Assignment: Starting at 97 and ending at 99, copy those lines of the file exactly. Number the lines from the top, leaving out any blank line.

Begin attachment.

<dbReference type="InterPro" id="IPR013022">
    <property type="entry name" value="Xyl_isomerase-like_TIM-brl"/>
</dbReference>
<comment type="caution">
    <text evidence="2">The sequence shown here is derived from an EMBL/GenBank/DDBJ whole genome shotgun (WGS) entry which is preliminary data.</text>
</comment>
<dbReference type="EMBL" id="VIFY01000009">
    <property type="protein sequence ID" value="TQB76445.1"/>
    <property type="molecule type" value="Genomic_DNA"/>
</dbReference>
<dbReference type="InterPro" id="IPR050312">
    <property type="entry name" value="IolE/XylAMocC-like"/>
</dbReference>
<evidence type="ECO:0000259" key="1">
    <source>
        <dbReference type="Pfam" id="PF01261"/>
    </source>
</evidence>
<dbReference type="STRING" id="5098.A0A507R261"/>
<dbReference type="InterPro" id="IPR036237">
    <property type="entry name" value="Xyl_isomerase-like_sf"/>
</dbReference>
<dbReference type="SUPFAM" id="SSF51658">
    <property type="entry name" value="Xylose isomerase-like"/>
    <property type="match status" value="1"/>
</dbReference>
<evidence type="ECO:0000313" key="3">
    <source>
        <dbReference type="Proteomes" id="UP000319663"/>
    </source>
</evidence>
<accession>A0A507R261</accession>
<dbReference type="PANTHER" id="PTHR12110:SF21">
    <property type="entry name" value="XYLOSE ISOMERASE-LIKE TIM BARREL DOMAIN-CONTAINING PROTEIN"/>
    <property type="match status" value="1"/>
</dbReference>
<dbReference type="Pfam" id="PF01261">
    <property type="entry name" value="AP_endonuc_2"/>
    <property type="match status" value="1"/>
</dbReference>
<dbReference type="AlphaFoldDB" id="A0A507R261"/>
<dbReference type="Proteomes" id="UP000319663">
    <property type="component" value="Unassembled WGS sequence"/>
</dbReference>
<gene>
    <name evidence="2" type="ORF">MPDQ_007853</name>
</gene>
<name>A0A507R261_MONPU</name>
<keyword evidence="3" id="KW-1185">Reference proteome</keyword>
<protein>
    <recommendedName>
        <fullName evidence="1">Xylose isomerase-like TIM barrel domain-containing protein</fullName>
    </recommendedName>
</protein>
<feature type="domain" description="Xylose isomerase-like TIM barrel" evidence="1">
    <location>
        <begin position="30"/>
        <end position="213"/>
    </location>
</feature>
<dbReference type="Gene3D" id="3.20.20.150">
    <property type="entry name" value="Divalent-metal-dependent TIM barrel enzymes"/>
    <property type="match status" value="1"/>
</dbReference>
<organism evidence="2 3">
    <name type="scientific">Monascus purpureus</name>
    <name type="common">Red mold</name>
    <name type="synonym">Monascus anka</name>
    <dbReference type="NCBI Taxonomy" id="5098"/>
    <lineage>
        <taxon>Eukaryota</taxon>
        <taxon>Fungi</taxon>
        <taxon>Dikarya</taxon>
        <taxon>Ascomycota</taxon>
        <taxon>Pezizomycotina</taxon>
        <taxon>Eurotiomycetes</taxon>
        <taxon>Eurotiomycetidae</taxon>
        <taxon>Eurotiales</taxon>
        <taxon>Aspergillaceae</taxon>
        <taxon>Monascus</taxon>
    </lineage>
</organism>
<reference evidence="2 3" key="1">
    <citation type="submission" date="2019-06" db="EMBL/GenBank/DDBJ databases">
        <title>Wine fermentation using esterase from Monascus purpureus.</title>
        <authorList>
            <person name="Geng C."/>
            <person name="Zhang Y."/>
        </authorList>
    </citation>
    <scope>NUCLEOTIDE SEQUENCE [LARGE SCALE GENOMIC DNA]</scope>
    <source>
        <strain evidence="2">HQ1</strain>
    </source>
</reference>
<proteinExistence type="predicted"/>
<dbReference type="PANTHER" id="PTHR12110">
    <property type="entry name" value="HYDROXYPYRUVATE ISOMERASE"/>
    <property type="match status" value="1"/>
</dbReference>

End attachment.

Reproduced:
<dbReference type="PANTHER" id="PTHR12110">
    <property type="entry name" value="HYDROXYPYRUVATE ISOMERASE"/>
    <property type="match status" value="1"/>